Reston, VA

Deer on path near Lake ThoreauDeer management season begins this week in Virginia, which means many Fairfax County parks will have skilled volunteer archers at work controlling the deer population.

Fairfax County officials say archery “has been shown to be a safe and effective deer management tool to control deer populations on public and private lands in Fairfax County and other high-density jurisdictions.” Fairfax has been using bowhunters for deer management since 2010.

Parks and land near Reston include Fred Crabtree Park, Little Difficult Run, Difficult Run and Waples Mill Meadow. See a full list of locations on the Fairfax County website.

In 2013, the county archery program culled more than 1.000 deer. The county says 848 were killed by bow and arrow. Since Virginia began tracking hunting injuries in 1959, no injuries related to archery have been reported by bystanders anywhere in the state, Fairfax County officials said.

Archers are approved to hunt at assigned sites Monday through Saturday during legal hunting hours, 30 minutes prior to sunrise and 30 minutes after sunset through Feb. 21. Florescent orange and yellow signs are posted wherever managed hunting activity takes place and archers must stay 100 feet from property lines and 50 feet from established park trails.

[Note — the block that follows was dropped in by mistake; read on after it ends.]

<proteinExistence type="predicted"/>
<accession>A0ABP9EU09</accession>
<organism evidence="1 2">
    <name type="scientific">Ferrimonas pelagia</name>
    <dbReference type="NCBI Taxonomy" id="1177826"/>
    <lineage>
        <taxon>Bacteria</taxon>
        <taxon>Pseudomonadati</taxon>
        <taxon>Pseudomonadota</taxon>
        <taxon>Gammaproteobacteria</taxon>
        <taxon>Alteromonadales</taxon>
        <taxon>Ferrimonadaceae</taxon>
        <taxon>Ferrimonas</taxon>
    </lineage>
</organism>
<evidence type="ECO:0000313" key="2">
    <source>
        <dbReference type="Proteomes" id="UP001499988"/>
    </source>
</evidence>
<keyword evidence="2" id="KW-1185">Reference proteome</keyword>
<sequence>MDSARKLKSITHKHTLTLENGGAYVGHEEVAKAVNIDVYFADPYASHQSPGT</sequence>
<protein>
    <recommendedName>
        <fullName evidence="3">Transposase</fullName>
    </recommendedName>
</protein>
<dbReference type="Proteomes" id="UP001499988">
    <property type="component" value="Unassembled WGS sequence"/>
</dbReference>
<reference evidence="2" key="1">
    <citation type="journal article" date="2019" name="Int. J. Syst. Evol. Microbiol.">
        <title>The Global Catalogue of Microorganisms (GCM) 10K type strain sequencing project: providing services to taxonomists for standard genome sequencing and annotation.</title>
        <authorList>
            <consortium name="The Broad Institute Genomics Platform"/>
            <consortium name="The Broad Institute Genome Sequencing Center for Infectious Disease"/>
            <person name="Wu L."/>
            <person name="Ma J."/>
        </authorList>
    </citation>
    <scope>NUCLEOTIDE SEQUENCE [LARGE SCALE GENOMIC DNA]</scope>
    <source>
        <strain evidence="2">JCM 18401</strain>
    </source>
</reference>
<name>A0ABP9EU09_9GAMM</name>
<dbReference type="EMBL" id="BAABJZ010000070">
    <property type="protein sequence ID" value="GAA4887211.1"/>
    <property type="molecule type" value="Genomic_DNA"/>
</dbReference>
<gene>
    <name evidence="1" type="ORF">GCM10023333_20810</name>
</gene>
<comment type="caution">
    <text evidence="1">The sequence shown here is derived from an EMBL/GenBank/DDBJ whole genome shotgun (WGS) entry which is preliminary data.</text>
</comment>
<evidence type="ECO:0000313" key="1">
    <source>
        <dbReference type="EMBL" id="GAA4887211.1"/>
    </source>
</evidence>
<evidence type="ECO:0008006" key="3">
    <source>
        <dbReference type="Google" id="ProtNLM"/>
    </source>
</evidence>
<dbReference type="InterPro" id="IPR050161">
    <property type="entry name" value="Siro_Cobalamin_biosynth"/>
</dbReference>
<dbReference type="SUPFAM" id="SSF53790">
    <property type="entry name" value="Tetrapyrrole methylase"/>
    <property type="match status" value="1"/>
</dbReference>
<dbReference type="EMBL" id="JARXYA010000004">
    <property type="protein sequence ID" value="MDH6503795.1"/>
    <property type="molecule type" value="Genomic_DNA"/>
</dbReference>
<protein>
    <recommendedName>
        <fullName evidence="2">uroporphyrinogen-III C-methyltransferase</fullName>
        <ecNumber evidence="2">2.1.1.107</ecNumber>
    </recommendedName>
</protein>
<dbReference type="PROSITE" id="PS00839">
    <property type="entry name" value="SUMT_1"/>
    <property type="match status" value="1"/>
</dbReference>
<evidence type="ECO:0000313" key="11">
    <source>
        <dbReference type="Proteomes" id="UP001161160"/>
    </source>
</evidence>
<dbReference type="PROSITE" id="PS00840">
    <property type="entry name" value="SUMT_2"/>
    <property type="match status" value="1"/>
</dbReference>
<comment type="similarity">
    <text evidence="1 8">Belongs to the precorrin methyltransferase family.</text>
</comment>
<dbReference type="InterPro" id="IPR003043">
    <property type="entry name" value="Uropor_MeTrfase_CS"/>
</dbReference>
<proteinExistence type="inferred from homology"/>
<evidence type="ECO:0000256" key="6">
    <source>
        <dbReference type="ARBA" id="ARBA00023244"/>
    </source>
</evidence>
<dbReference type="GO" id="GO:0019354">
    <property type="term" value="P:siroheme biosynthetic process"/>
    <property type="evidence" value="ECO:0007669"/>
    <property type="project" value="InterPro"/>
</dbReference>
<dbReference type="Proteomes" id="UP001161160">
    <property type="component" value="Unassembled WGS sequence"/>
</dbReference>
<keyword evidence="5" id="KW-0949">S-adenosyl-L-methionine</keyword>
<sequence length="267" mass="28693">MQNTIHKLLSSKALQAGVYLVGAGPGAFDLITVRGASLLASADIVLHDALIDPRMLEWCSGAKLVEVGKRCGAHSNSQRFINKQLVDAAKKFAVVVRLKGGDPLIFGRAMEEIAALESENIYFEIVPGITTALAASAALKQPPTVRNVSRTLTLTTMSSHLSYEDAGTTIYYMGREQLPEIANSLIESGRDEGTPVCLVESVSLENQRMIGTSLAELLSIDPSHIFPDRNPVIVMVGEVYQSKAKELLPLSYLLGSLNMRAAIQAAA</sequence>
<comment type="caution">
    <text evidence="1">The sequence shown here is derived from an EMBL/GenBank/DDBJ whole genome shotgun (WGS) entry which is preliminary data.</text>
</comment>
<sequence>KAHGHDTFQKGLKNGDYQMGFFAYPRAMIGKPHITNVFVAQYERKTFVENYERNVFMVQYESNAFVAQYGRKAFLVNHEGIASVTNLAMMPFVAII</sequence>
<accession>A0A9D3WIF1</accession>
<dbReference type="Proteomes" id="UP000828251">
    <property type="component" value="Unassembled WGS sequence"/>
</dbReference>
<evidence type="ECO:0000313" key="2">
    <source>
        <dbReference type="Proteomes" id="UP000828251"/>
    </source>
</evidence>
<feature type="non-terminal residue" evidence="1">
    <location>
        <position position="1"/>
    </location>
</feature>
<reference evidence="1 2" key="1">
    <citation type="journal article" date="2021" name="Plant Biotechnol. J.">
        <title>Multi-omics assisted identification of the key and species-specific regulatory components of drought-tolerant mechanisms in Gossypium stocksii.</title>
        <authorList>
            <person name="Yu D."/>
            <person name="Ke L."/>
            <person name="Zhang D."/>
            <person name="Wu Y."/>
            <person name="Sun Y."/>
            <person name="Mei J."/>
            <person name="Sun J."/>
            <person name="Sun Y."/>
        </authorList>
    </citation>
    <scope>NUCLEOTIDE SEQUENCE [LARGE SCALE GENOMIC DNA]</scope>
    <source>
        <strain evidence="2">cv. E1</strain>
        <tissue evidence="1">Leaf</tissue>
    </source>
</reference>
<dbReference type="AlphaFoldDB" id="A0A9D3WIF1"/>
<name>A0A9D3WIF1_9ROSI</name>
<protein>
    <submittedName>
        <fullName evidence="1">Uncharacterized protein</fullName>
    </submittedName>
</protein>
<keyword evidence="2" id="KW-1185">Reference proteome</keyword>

Reducing the deer population cuts down on thousands of deer-vehicle collisions that occur in Fairfax County each year, as well as the spread of diseases such as Lyme disease, says county police chief Edwin Roessler.

“Reducing the number of injuries and fatalities that result from deer-vehicle collisions is one of the primary goals of the deer management program,” Roessler said in a news release. “Deer management is an integral part of creating a culture of safety in Fairfax County.”

Meanwhile, private homeowners on Sourwood Drive in Reston may also be hunting on their properties soon. In late June, Reston Association approved the three homeowners’ request to hire a private deer management company to cull deer. The homeowners were concerned about the deer population damaging property and harboring potential Lyme Disease-carrying ticks.

The Reston hunt was supposed to be OK for this deer-hunt season, but an RA spokesman said insurance and other final paperwork has not yet been finalized.

RA says it will discuss its overall deer policy in a meeting later this month.

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